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John Fortier

Senior Fellow, American Enterprise Institute

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Opinion

How a No Labels candidate might affect outcome of 2024 election

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John Fortier

Senior Fellow, American Enterprise Institute

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Amid increasing polarization in the United States and the anticipation of a rematch between President Joe Biden and former President Donald Trump, a third-party organization is gaining momentum. The No Labels group has successfully registered 15,000 voters in the pivotal state of Arizona and is on a path to expand its presence to all 50 states by Election Day.

Some Democrats worry that a third-party candidate could siphon votes away from Biden. At the same time, some Republicans are concerned that an alternative to Trump may diminish their chances of securing the White House.

Straight Arrow News contributor John Fortier explores the potential candidates No Labels might endorse and breaks down which of the two major parties might face more consequences if No Labels were to field a presidential candidate.

The reaction to this effort has been twofold. Reformers like what they see in the No Labels effort. A candidacy of the center might be able to win in this environment, or at least shake up our politics. On the other side, many establishment Democrats view the No Labels effort as a threat to the Democratic Party, to Joe Biden’s reelection, and even to democracy itself.

The reformers and establishment Democrats have in common the belief that the No Labels candidates can attract a large share of the popular vote. Establishment Democrats, however, also see the effort as taking more votes from the Democratic side. So are they right? Will a No Labels presidential ticket gain a large share of the vote, and will it hurt Democrats more than Republicans?

First, how well will the new third-party ticket do in 2024? The answer is, likely, not very well. While America has a long history of third-party presidential candidates, it also has a strong history of two-party dominance.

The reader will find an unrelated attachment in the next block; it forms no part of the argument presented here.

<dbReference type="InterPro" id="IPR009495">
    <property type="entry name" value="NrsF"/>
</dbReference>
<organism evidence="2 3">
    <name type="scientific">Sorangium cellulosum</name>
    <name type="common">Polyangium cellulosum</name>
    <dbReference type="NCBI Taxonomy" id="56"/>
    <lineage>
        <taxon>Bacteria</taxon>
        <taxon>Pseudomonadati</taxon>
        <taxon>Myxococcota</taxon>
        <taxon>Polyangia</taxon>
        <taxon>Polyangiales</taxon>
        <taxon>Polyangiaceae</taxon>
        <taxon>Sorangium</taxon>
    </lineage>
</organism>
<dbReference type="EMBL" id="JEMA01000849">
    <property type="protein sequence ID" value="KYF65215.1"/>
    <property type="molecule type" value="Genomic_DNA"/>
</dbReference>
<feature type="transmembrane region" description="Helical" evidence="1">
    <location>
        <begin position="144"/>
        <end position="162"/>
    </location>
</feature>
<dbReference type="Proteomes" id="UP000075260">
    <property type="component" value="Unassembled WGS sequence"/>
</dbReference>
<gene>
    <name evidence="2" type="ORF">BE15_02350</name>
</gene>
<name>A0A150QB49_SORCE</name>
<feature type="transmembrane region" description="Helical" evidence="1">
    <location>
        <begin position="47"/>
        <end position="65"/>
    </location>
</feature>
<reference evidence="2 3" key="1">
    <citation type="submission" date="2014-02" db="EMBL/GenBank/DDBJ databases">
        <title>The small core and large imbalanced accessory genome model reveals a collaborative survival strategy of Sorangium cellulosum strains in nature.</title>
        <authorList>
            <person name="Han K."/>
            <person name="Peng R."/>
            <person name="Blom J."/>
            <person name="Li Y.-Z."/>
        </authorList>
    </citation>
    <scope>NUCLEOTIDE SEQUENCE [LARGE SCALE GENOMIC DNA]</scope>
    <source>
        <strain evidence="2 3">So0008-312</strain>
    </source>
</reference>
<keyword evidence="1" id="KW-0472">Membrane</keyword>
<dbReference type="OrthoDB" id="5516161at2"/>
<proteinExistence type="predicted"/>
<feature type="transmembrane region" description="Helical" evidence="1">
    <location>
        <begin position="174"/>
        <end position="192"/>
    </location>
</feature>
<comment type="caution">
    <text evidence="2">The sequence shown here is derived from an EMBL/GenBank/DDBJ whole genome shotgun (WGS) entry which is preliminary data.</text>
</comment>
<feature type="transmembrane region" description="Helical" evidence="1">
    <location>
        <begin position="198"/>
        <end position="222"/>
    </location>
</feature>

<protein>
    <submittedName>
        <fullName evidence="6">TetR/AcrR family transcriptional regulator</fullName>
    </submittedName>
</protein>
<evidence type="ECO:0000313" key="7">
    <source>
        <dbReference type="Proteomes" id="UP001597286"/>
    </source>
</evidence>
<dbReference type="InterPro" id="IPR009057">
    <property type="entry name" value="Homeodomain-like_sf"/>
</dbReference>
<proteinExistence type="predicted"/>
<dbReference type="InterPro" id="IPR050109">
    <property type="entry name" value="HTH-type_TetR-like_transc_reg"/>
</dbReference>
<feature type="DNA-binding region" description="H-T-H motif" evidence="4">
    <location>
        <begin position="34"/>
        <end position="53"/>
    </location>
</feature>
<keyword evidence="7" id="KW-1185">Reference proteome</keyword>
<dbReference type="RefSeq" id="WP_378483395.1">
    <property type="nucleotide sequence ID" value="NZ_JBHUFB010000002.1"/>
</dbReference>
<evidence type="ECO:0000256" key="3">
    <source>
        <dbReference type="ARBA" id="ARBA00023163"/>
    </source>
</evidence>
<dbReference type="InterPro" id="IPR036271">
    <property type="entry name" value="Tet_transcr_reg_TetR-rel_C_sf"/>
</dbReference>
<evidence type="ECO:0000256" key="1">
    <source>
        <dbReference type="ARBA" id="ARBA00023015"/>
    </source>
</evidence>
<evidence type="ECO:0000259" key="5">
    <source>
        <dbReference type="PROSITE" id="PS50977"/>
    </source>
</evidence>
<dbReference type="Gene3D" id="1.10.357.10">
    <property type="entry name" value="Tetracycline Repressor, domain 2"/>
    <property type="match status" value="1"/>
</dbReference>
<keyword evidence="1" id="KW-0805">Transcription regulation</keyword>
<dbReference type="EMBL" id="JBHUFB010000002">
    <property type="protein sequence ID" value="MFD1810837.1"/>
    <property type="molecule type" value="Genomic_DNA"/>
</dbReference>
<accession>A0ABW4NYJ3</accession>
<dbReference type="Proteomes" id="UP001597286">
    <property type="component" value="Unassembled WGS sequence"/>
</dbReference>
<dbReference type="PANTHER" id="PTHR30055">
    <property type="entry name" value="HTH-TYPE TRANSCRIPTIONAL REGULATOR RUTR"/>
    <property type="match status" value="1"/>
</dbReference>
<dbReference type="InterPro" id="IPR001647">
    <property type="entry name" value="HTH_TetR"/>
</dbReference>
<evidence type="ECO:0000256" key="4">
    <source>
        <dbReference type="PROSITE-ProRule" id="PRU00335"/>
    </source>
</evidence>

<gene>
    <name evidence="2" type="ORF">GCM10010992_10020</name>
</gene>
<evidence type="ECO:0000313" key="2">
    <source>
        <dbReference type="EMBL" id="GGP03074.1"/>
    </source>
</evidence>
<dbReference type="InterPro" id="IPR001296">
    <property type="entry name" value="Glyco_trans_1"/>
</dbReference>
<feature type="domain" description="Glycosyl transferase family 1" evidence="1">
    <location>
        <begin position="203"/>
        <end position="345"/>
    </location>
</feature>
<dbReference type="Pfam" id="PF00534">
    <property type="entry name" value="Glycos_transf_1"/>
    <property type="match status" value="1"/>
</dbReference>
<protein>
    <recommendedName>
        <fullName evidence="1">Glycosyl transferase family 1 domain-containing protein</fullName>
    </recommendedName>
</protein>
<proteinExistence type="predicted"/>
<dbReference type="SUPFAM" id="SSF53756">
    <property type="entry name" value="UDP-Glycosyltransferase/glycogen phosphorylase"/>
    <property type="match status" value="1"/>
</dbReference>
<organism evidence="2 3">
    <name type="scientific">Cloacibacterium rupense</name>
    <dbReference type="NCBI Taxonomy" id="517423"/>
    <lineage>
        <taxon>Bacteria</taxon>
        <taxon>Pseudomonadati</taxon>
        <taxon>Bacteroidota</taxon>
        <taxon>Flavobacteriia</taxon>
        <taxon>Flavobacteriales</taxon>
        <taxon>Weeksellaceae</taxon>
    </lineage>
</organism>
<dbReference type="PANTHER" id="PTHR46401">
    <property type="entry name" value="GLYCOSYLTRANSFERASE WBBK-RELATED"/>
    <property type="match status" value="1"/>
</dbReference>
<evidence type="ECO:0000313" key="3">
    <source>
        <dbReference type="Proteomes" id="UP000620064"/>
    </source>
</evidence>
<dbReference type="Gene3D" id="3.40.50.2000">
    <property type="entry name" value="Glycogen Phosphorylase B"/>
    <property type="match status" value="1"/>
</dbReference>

Many reformers see an opportunity for a third party presidential candidate. The argument goes like this, America is more polarized than ever. And add on top of that. The most likely matchup in the general election is a rematch of President Joe Biden versus former President Donald Trump. What better time for third party candidate voter disgust at the two stale choices of parties and candidates paves the way for a third alternative that Americans crave to fill this need the group No Labels has stepped in to facilitate such a third party run. They are securing a ballot line in states for such a campaign. And the general speculation is that the ticket will consist of a prominent moderate Democrat and moderate republican names have been floated, including Democratic Senator Joe Manchin of West Virginia, and Republican former Governor Larry Hogan of Maryland. The reaction to this effort has been twofold. reformers like what they see in the No Labels effort. A candidacy of the center might be able to win in this environment, or at least shake up our politics. On the other side, many establishment Democrats view the No Labels effort as a threat to the Democratic Party. To Joe Biden’s reelection and even to democracy itself. The reformers and establishment Democrats have in common the belief that the No Labels candidates can attract a large share of the popular vote. establishment Democrats, however, also see the effort as taking more votes from the Democratic side. So are they right? Will a no labels presidential ticket gain a large share of the vote? And will it hurt Democrats more than Republicans? First, how well will the new third party ticket do in 2024? The answer is likely not very well. While America has a long history of third party presidential candidates, it also has a strong history of two party dominance. In 2020, Joe Biden and Donald Trump combined to receive over 98% of ballots cast with just a smattering of votes going to the libertarian and Green parties and others. Even in the 2016 election, which some saw as a strong third party turnout, Hillary Clinton and Donald Trump received 94% of the vote. The only elections since 1968 that stand out are the first two runs of Ross Perot who received 90% of the vote in 1992 and less than 9% in 1996. In general, third party candidates take a small share of the vote, but even here Parowan no states and receive no Electoral College votes. Further, interest in third parties wanes as Election Day approaches perosa much higher poll numbers early in the race. And in general, voters are more enamored with third parties in the abstract. But once the real election decision is upon them, they returned to the major party candidates. Finally, the emphasis on the difficulty of getting a candidate on the ballot in all 50 states is exaggerated. It is true that it takes a significant amount of money and manpower to qualify for a ballot line in all states. But we saw an effort in the 2012 election called Americans Elect. They went through the work to get a ballot line in all states only to end up not fielding a ticket and the libertarian and Green parties are on the ballot in many states. By itself, the ballot line has not guaranteed their success. The bottom line is that while it is difficult to get on the ballot everywhere. There are many other challenges beyond that to any third party run. Second, with the No Labels effort hurt Democrats more than Republicans. It is impossible to know for sure, but the way it is being pitched it would likely be slightly more attractive to Democratic leaning voters. The core audience for such an effort is college educated centrists. And this group, Democratic leaning voters are more likely than Republicans to favor values such as bipartisanship, non partisanship, and getting along. In this way. This effort looks very different than the runs of Ross Perot, who had a more populous campaign, focusing on trade and other issues of greater interest to blue collar voters. The bottom line is that the No Labels third party effort is not likely to have much of an effect. It is hard to see such a ticket cracking 5% of the vote. And while voters attracted to the ticket might lean slightly democratic, it would only be in the closest of elections that one could imagine no labels affecting the outcome.